Fifteensquared

Never knowingly undersolved.

Financial Times 13,503 / Cinephile

Posted by Gaufrid on September 29th, 2010

Gaufrid.

An easy (by Cinephile standards) but enjoyable solve today. No particularly outstanding clues but equally none of the customary liberties, though I rather liked the definition in 17dn.

Across
1 BOBCAT  BC (former days) in BOAT (craft)
4 HIBISCUS  HIB (short Edinburgh footballer) [d]ISCUS (topped field event)
10 RUM RATION  RUM (funny) RAT (creature) ION (item charged)
11,21 NOBLE SAVAGE  *(LEAVES GABON)
12 LUTE  dd
13,1 AGGRAVATED BURGLARY  *(ART BY A VULGAR DAGGER)
15 ROOSTER  O (old) in ROSTER (duty list)
16 DOTARD  TAR (sailor) in DOD[o] (tailless bird)
19 SHARIA  SH (don’t sing) ARIA (song) – “the body of Islamic religious law”.
21 SHOTGUN  T (model) in SHOGUN (Japanese dictator)
23 DEFINITIVE  DE (from French) IN IT in FIVE (number)
25 BLAH  B (black) HAL (prince) reversed – Henry, Prince of Wales, later to become King Henry V.
27,18 STICK-IN-THE-MUD  d&cd – blimp: “an incurably conservative elderly military officer, as Colonel Blimp of the cartoonist David Low (1891–1963), or any other person of similar views”.
28 ALGORITHM  *(GOAL) *(MIRTH) – another example of a word needing to be split to provide the anagram fodder and indicator.
29 NINE DAYS  dd – a reference to the saying “nine days’ wonder”.
30 FLORID  F (female) I (one) in LORD (aristocrat)

Down
2 BY MY TROTH  homophone of ‘buy might’ (purchase power) ROTH (author) – Philip Roth.
3 ADAM  A DAM (mother)
5 IGNORED  N[eck] in I (one) GORED (stabbed)
6 INNOVATION  INN (pub) OVATION (cheers)
7 CUBIT  CUB (young animal) IT – “an old measure, the length of the arm from the elbow to the tip of the middle finger, from 18 to 22in (approx 46 to 56cm)”.
8 STEADY  *(DAY SET) – as in ‘ready, steady, go’ or ‘on your marks, get set, bang!’.
9 GINGER  triple def.
14 STARK NAKED  KNA[c]K (knowhow with number missing) in STARED (looked hard)
17 REGULATOR  R[esidence] EG (say) ULA[n ba]TOR (both ends of Mongolian capital) – ‘Of body’ referring to Ofwat, Ofcom etc (UK regulatory bodies).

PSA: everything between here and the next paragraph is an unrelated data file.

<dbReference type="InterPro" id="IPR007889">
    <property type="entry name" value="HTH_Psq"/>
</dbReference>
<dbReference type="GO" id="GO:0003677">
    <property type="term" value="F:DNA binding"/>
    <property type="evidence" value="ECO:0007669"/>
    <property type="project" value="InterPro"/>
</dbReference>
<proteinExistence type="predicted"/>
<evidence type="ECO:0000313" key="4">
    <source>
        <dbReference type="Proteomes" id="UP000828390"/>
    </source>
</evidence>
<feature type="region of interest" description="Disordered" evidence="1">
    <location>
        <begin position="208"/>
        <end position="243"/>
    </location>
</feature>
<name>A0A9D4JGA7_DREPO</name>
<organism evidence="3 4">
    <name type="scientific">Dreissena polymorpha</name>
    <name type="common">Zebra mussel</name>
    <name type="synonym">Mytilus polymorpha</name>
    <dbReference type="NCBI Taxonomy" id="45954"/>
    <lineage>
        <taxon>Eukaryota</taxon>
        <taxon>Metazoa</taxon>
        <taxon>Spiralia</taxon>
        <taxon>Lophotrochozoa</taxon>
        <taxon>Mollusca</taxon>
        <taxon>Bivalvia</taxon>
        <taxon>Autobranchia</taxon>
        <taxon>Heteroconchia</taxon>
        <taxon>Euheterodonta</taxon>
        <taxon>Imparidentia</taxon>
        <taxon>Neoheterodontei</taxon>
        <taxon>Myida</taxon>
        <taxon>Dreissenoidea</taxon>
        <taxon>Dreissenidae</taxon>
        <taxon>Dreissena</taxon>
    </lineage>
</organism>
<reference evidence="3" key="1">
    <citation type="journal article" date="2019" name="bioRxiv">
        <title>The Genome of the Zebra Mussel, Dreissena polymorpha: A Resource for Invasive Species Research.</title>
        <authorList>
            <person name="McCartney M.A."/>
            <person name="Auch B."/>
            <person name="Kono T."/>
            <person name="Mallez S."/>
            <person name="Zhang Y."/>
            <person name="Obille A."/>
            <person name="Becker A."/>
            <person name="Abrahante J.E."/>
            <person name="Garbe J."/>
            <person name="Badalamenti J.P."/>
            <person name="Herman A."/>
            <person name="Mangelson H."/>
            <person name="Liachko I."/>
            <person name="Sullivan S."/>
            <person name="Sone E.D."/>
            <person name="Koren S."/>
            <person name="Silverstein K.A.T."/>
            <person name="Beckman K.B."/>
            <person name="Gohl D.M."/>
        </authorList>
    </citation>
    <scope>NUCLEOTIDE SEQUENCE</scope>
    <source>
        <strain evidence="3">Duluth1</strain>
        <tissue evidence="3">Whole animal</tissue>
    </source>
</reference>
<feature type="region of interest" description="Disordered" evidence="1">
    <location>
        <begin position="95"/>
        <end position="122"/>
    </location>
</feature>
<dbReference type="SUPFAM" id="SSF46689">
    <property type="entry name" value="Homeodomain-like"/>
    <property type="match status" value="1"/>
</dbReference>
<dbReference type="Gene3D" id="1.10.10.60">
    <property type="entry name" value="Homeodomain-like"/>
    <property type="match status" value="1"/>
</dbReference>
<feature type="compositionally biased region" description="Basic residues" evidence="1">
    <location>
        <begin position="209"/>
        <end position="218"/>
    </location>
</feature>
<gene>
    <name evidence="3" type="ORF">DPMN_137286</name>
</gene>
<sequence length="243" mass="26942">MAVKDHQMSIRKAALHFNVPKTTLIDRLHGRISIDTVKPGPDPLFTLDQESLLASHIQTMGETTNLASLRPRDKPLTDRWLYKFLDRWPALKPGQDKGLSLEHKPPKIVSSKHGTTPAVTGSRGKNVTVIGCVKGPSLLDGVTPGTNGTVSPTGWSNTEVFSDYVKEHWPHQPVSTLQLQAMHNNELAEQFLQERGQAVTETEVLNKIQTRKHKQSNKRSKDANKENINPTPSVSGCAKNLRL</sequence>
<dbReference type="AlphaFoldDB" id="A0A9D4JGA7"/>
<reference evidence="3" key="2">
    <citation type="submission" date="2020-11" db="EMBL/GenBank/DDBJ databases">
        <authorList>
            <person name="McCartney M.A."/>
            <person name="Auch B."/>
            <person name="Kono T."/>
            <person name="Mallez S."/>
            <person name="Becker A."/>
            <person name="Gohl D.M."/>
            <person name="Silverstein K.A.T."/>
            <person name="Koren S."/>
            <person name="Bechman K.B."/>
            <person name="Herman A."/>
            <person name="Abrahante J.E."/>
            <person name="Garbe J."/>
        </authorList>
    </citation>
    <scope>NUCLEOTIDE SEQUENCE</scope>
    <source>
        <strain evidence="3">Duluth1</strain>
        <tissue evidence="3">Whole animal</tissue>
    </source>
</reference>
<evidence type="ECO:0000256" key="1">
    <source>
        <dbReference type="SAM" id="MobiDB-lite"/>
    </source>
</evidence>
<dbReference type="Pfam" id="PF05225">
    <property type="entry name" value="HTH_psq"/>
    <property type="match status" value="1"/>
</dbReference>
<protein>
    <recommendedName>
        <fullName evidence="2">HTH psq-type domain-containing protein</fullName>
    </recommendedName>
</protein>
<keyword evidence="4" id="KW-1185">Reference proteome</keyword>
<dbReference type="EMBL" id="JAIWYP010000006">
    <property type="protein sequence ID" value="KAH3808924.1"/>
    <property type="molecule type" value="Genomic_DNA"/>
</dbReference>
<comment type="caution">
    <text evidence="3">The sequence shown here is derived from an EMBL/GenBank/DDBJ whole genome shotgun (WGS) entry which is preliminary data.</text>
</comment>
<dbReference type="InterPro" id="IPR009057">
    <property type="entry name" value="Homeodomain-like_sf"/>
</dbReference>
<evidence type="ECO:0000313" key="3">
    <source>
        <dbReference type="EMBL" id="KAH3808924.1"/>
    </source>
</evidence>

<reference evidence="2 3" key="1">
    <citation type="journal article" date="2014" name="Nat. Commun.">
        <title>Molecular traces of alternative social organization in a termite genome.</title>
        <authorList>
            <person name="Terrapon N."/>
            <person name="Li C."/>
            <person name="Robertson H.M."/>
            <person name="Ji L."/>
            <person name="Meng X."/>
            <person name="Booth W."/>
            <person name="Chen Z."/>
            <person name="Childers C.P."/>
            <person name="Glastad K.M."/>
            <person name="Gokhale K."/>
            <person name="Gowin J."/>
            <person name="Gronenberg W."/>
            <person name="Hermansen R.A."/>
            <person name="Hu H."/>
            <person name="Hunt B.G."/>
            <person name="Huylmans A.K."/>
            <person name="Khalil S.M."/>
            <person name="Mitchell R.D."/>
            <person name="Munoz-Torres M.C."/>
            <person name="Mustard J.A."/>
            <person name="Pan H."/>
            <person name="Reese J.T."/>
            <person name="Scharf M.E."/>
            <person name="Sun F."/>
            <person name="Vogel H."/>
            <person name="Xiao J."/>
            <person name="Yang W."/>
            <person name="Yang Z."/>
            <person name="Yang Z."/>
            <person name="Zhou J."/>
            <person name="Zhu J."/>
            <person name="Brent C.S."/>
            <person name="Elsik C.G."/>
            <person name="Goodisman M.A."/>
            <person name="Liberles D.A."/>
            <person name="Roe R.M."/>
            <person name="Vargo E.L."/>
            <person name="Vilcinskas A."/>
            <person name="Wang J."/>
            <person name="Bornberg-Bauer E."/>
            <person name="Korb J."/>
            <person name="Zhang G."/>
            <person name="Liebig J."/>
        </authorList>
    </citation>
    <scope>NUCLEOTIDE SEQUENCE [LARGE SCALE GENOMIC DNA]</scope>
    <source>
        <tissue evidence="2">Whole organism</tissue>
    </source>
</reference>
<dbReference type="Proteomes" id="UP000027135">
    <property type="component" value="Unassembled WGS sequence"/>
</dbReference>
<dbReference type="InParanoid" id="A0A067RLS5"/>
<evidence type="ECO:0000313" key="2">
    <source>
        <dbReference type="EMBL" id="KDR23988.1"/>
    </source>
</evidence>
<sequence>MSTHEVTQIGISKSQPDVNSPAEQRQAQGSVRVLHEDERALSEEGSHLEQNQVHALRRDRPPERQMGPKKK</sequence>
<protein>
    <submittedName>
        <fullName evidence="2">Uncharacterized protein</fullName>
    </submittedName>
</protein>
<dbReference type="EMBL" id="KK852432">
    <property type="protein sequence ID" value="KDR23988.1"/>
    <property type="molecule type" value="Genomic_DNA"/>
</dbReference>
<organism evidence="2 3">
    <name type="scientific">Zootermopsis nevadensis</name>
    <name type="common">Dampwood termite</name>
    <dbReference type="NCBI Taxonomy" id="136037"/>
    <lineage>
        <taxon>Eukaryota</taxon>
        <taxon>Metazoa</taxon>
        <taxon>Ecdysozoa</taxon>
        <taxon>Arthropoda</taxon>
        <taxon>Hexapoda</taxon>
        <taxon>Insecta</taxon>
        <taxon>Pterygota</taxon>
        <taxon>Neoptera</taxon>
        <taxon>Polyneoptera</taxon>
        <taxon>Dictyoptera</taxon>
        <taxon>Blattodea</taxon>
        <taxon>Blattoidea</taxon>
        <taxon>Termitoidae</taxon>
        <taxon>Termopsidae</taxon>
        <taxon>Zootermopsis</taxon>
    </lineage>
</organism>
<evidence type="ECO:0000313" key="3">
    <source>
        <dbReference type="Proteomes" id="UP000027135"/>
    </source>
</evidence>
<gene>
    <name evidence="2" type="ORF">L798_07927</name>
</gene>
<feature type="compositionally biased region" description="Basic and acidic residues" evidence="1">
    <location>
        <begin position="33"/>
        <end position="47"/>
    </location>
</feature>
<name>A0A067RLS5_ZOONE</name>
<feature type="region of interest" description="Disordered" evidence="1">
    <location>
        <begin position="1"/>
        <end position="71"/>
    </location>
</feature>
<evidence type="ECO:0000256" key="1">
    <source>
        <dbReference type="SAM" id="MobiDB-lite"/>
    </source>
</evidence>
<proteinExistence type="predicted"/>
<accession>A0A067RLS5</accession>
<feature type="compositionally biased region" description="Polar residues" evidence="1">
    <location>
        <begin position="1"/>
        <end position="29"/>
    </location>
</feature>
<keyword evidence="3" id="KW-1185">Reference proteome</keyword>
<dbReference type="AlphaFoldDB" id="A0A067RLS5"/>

20 ACTUARY  ACT (work) [jan]UARY (most of first month)
22 ODDS ON  ODD (funny) SON (lad)
24 FEIGN  [p]IG (take head from beast) in FEN (marsh)
26 ARAL  A R (river) A L (lake) – the Aral Sea.

9 Responses to “Financial Times 13,503 / Cinephile”

  1. Eileen says:

    Thanks, Gaufrid.

    Yes, all very straightforward – apart from my having confidently [and quite smugly, not being a mathematician] entered ‘logarithm’ for 28ac!

    I hadn’t quite got the ‘of body’ in 17dn, thinking that it should lead to ‘regulatory’, so thanks for that – great clue!

  2. bamberger says:

    Oh dear -if that was an easy Cinephile, I’m never going to start a hard one. After 5 minutes I had 3d, 5d,8d &1 4d.After another 55mins of intensive concentration I had nothing more and gave up.Well blogged and well done those who got it out.

    27,18 Convinced myself this was an anagram of “but more likely. Having failed to get anything that fitted,, I thought what a blimp was and the answer was obviously something-in-the-sky.
    12a Clay=lute I knew not
    21a I did have t for model t but didn’t know that shogun was a Japanese dictator.
    28a I had never seen this “trick” before.
    2d I imagine that with the numerous authors with first or second name of Philip that you needed checkers to get this. In any case, the clue was way beyond me.
    7d Sadly a cubit is not something I recall encountering before.
    17d I knew Ulan Bator and played around with U, R and U,N,B,R but it never occured to me that I needed more than the end letters
    26a And ditto aral.

    I wish I had got 9d -very good.

    Ah well -tomorrow is another day and with a two hour train journey in store, I’ll give it another whirl.